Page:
From the April 2000 issue of Startups

You want your venture to make it big, right? Subconsciously, you may not. Take, for example, Rand Stagen, 29, the founder and publisher of The Met magazine, a Dallas publication that covers the local entertainment and nightlife scene. He started the magazine at age 23 with the aim of expanding it into a large-scale national media company.

"When I started the business, I was unstoppable," reflects Stagen, who has grown The Met into a $2.5 million venture with 30 employees. "People said that a 23-year-old couldn't survive in a Top 10 media market [like Dallas]. But we did it! We proved them wrong." After a while, however, Stagen found himself engaging in self-sabotage. "As I developed my business, I started getting complacent, thinking, `Yeah, we did it! Now I'm accomplished.' But what about the media empire I wanted to build? As I started to realize how difficult it is to compete on a local level, let alone trying to take on the world, the media empire was no longer the goal-it was to keep surviving," admits Stagen. For the first time in his career, he began to have doubts, resigning himself to thinking that it was more realistic to be content with a successful local publication.

Fortunately, Stagen recognized before it was too late that his self-deprecating behavior was hindering his ability to achieve his goals. But what about you? Are you ambushing your own success? Here are tips to help you break free from self-sabotage:

1. Know the warning signs. If your venture is going to make it big-or make it at any level, for that matter-you must leave your comfort zone. By extension, you'll naturally find yourself resisting the changes that your goals require of you. Every entrepreneur experiences inner struggle, but the important thing is not to give in to your doubts. You'll know this is happening when you find yourself accepting the possibility of failure, making excuses like:

  • The competition is brutal.
  • I don't have the money to get started.
  • I have too many responsibilities. How can I even think about starting a business right now?
  • I'm just not cut out for this entrepreneur thing.

Nasty self-sabotage can also manifest itself in uncharacteristic feelings of doubt, fear and excessive stress. In response, regularly analyze your conversations, thoughts and feelings, as Stagen does by writing in a journal, and you'll be more likely to catch yourself before it's too late.

2. Reconnect with your dream. When Stagen starts to doubt or make excuses, he goes back to his journals from when he started The Met. "I try to recreate the experiences I had back then," says Stagen. "I ask myself `What compelled me to get into the business in the first place?' and then focus my attention on those reasons." Why do you want to start your own venture? What makes you passionate about your business? Is it the freedom? The profit potential? The personal rewards? Keep those thoughts before you. If you lose site of your dreams, you're sure to fall into the self-sabotage trap.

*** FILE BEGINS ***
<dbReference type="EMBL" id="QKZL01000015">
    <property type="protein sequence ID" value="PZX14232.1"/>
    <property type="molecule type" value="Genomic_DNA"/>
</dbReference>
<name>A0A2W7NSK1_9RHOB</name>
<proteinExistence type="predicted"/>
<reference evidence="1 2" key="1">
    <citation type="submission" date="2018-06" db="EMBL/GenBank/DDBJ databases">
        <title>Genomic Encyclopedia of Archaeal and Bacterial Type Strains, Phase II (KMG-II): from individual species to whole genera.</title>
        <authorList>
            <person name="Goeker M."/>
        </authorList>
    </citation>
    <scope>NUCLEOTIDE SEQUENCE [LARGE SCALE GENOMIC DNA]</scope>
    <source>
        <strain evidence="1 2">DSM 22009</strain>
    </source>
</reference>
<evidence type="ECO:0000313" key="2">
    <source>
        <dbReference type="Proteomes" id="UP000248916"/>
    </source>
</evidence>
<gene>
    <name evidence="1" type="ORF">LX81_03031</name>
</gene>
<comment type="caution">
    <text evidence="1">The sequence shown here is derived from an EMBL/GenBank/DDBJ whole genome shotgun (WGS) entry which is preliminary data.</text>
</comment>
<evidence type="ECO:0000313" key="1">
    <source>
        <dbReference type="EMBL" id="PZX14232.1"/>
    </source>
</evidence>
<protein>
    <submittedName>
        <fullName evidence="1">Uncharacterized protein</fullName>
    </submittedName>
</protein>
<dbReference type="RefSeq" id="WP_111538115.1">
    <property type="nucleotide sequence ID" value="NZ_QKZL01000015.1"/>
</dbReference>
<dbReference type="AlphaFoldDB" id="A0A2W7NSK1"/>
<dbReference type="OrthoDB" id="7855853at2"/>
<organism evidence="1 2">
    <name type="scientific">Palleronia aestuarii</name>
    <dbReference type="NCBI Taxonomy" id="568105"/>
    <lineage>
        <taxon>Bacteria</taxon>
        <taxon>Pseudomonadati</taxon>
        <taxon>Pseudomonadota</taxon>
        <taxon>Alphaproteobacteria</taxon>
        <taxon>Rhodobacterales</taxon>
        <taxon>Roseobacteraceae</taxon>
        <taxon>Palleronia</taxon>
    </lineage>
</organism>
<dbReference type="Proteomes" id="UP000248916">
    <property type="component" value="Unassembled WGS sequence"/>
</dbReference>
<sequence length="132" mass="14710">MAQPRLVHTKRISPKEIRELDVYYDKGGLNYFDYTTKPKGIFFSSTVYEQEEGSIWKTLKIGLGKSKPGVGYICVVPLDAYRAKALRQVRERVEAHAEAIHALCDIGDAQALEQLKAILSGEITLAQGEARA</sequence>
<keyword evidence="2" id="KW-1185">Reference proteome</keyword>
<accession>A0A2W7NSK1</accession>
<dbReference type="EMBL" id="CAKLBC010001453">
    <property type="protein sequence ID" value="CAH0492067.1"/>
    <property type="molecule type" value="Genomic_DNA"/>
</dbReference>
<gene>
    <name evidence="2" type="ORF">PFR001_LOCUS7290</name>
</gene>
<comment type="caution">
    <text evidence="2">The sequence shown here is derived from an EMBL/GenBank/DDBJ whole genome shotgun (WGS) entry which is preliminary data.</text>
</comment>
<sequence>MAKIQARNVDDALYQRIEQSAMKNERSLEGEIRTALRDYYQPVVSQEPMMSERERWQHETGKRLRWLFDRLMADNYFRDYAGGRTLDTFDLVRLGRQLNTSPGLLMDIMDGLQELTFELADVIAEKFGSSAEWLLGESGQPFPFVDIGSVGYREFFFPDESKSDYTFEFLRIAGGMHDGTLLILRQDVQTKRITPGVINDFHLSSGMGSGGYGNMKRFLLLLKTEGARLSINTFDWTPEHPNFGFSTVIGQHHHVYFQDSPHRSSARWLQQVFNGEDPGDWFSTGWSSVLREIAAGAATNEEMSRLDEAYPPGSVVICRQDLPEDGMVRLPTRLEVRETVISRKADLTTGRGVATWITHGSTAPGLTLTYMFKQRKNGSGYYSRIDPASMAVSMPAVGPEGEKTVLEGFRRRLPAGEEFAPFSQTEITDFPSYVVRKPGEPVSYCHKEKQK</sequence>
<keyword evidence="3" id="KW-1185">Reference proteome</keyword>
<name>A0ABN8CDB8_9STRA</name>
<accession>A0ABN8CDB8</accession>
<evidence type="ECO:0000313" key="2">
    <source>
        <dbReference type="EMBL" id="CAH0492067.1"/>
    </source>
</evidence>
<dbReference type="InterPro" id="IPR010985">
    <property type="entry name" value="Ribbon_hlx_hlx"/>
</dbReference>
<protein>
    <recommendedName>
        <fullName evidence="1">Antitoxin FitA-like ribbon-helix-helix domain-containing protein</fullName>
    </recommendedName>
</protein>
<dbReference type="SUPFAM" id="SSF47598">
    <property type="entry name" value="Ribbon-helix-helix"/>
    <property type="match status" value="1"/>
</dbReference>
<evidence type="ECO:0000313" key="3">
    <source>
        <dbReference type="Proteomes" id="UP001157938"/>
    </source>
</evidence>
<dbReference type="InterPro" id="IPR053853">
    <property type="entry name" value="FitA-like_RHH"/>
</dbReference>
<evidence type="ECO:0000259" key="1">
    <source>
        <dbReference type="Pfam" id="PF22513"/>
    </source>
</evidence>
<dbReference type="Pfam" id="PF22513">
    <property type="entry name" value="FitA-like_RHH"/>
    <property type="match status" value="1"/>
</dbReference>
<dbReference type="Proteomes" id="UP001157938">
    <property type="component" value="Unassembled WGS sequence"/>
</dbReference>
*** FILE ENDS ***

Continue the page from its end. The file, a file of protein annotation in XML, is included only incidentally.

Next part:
3. Identify the real obstacles-and eliminate them. The red flag for Stagen was his uncharacteristic feeling of self-doubt, but was doubt the real obstacle? Actually, what was holding Stagen back was intimidation. The challenge to build a media empire seemed far more difficult than he had anticipated five years earlier, and he felt ill-equipped to rise to the occasion. "When your natural abilities take you only so far, of course you're going to sabotage yourself-you're stuck," says Stagen. "How are you going to get to the next level?" His plan: Make personal and professional growth a top priority. "That's when I really picked up the pace on reading books and attending seminars," Stagen explains.

Get to the bottom of the excuses to uncover the real obstacles that stand in your way. Then you can take steps to overcome them and move closer to fulfilling your business goals.


Sean M. Lyden (seanlyden@mindspring.com) is the principal and senior writer of The Professional Writing Firm Inc., a Kennesaw, Georgia, company that specializes in ghostwriting articles. Lyden writes frequently on motivation, management and marketing issues.

Brain Food

Fighting with yourself?

Here are two books to help you resolve the conflict:

Self-Sabotage: How to Stop It and Soar to Success, by Martha Baldwin (Warner Books, $13.95, 800-759-0190)

Your Own Worst Enemy: How to Overcome Career Self-Sabotage, by Andrew J. DuBrin (AMACOM, $14.95, 800-262-9699)

What psychological obstacles to success are you trying to overcome? Tell us at bsumag@entrepreneur.com.